General Software Craftmanship¶
Computer software, or simply software, is a generic term that refers to a collection of data or computer instructions that tell the computer how to work, in contrast to the physical hardware from which the system is built, that actually performs the work.
-- Wikipedia: Software
As you will most probably never have contact with the HPC system hardware, everything you interact with on the HPC is software. All of your scripts, your configuration files, programs installed by you or administration, and all of your data.
This should also answer the question why you should care about software and why you should try to create and use software of a minimal quality.
Software craftsmanship is an approach to software development that emphasizes the coding skills of the software developers themselves.
-- Wikipedia: Software Craftmanship
This Wiki page is not mean to give you an introduction of creating good software but rather collect a (growing) list of easy-to-use and high-impact points to improve software quality. Also, it provides pointers to resources elsewhere on the internet.
Use Version Control¶
Use a version control system for your configuration and your code. Full stop. Modern version control systems are Git and Subversion.
Do not Share Git/SVN Checkouts for Multiple Users¶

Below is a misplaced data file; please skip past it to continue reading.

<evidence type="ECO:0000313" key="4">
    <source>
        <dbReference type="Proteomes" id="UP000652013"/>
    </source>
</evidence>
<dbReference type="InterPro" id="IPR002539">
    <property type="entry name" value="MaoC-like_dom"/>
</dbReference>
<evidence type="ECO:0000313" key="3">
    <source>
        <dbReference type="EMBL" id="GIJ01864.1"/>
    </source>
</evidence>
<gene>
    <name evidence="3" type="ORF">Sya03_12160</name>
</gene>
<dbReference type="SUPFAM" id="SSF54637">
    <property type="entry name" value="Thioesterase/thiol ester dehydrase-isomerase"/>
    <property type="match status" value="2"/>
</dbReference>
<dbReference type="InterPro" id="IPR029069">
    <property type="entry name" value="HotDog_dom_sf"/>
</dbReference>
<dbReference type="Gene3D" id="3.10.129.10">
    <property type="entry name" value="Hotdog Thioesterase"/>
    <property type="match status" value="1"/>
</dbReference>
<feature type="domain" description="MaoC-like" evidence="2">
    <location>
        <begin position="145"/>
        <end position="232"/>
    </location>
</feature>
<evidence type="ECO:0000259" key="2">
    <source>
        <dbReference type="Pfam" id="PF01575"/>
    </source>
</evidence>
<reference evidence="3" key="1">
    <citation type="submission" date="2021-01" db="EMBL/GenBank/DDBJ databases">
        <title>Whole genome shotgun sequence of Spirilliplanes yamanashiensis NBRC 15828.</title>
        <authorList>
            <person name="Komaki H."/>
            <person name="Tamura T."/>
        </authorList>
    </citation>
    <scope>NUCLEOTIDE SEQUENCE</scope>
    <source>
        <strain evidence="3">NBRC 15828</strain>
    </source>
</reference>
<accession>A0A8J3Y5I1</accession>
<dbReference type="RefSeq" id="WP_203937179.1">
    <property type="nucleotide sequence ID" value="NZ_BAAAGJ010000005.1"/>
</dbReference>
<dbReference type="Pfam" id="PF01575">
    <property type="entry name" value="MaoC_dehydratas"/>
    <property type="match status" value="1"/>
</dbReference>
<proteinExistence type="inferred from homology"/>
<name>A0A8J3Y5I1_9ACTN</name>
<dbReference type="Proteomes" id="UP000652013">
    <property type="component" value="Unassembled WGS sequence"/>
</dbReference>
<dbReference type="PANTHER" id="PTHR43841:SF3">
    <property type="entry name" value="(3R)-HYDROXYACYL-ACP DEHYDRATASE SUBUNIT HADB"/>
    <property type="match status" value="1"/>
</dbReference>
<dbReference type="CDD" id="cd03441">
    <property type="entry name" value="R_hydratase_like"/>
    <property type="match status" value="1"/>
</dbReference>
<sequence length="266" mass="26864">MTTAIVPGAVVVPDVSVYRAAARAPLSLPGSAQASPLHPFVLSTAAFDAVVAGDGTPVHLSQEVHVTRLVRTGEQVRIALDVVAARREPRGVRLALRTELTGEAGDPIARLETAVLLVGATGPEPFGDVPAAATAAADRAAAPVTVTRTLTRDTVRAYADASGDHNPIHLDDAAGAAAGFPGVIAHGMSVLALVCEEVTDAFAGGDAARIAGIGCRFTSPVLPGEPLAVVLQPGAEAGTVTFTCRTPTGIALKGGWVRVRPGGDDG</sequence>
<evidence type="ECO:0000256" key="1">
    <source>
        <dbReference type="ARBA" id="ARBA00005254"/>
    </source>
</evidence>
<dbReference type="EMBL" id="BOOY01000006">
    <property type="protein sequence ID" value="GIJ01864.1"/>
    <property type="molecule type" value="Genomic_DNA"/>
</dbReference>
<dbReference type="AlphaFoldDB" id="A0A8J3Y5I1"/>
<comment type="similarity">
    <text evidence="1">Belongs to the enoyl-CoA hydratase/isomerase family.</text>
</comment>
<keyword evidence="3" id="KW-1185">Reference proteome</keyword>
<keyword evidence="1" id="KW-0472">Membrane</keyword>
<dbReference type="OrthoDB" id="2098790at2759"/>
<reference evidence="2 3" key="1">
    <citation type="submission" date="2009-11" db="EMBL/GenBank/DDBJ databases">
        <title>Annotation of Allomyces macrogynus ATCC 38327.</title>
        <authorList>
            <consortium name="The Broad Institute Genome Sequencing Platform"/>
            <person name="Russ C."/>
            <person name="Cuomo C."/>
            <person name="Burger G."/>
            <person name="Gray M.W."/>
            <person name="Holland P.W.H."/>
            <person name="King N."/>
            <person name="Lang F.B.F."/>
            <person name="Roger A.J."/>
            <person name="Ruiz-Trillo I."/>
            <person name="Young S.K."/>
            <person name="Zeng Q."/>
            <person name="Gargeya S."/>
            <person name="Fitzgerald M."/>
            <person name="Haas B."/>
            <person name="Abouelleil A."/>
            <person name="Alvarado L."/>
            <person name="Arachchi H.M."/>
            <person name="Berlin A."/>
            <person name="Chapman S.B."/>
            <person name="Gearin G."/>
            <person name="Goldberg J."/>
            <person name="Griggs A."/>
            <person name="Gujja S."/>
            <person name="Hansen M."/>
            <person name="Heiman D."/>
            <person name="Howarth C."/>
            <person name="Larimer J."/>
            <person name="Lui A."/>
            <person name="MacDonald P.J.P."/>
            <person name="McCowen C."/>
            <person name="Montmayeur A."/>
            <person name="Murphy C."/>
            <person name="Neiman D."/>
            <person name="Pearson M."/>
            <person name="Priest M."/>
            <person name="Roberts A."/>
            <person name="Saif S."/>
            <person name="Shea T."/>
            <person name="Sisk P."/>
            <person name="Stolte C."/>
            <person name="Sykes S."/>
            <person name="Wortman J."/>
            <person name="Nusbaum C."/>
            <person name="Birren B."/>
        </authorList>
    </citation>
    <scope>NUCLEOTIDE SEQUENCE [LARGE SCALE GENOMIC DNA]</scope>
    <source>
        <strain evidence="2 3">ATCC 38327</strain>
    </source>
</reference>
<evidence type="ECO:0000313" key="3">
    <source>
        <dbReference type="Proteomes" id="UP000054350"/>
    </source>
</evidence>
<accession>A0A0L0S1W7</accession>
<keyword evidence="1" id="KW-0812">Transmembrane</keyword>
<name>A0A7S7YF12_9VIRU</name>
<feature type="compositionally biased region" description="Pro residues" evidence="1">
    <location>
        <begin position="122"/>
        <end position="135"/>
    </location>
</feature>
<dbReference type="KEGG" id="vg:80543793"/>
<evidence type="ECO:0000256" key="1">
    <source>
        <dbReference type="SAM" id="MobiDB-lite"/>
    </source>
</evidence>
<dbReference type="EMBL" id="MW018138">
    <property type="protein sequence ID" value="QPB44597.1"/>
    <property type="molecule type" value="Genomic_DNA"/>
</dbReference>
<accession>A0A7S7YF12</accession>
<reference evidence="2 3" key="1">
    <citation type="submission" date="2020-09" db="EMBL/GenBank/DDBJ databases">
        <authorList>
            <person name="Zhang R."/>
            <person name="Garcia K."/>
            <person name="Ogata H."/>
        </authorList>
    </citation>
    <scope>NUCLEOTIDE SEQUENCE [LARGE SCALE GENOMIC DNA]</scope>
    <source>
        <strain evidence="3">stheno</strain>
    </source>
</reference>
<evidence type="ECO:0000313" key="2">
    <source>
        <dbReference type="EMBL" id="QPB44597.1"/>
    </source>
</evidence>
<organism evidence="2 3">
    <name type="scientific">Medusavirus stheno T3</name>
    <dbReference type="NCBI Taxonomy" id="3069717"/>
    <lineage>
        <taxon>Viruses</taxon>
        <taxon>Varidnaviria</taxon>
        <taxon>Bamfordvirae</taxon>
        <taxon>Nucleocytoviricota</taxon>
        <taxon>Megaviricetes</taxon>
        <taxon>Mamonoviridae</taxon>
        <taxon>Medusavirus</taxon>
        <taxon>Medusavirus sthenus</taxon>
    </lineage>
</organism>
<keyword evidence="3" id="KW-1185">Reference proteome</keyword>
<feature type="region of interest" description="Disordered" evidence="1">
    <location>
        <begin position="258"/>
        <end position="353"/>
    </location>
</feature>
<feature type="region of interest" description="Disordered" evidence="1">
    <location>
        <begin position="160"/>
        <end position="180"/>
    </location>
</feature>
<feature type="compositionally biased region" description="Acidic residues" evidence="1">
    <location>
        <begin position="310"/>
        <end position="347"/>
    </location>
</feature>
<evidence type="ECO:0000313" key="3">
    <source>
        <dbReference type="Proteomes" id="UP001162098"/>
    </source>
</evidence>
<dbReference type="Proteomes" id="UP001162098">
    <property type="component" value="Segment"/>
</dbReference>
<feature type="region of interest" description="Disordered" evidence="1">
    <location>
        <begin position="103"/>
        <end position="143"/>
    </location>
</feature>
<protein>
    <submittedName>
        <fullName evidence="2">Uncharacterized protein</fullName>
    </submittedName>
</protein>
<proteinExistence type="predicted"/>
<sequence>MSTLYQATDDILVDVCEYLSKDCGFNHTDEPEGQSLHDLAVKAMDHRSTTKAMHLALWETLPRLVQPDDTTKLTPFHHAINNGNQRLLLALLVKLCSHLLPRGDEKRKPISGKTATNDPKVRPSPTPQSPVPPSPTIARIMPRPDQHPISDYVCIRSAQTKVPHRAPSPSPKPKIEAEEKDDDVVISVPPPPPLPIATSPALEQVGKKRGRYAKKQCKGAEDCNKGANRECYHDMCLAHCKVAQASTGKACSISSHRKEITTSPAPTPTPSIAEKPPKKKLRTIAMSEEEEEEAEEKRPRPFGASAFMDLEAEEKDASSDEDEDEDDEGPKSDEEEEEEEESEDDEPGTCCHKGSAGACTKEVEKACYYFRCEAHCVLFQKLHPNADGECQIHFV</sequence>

Every user should have their own Git/Subversion checkout. Otherwise you are inviting a large number of problems.
Document Your Code¶
- programmer-level documentation in your source code, both inline and per code unit (e.g., function/class)
- top-level documentation, e.g., in README files.
Document Your Data¶
Document where you got things from, how to re-download, etc. E.g., put a README file into each of your data top level directories.
Use MD5 or other checksums for your data.
hashdeep are useful utilities for computing and checking them:
Use a Workflow Management System¶
Use some system for managing your workflows. These systems support you by
- Detect failures and don't continue working with broken data,
- continue where you left off when someting breaks,
- make things more reproducible,
- allow distribution of jobs on the cluster.
Understand Bash and Shell Exit Codes¶
If you don't want to use a workflow management system, e.g., for one-step jobs, you should at least understand Bash job management and exit codes.
For example, you can use
if/then/fi in Bash together with exit codes to:
- Only call a command if the previous command succeded.
- Remove incomplete output files in case of errors.
if [[ ! -e file.md5 ]]; then md5sum file >file.md5 \ || rm -f file.md5 fi
Also, learn about the inofficial Bash strict mode.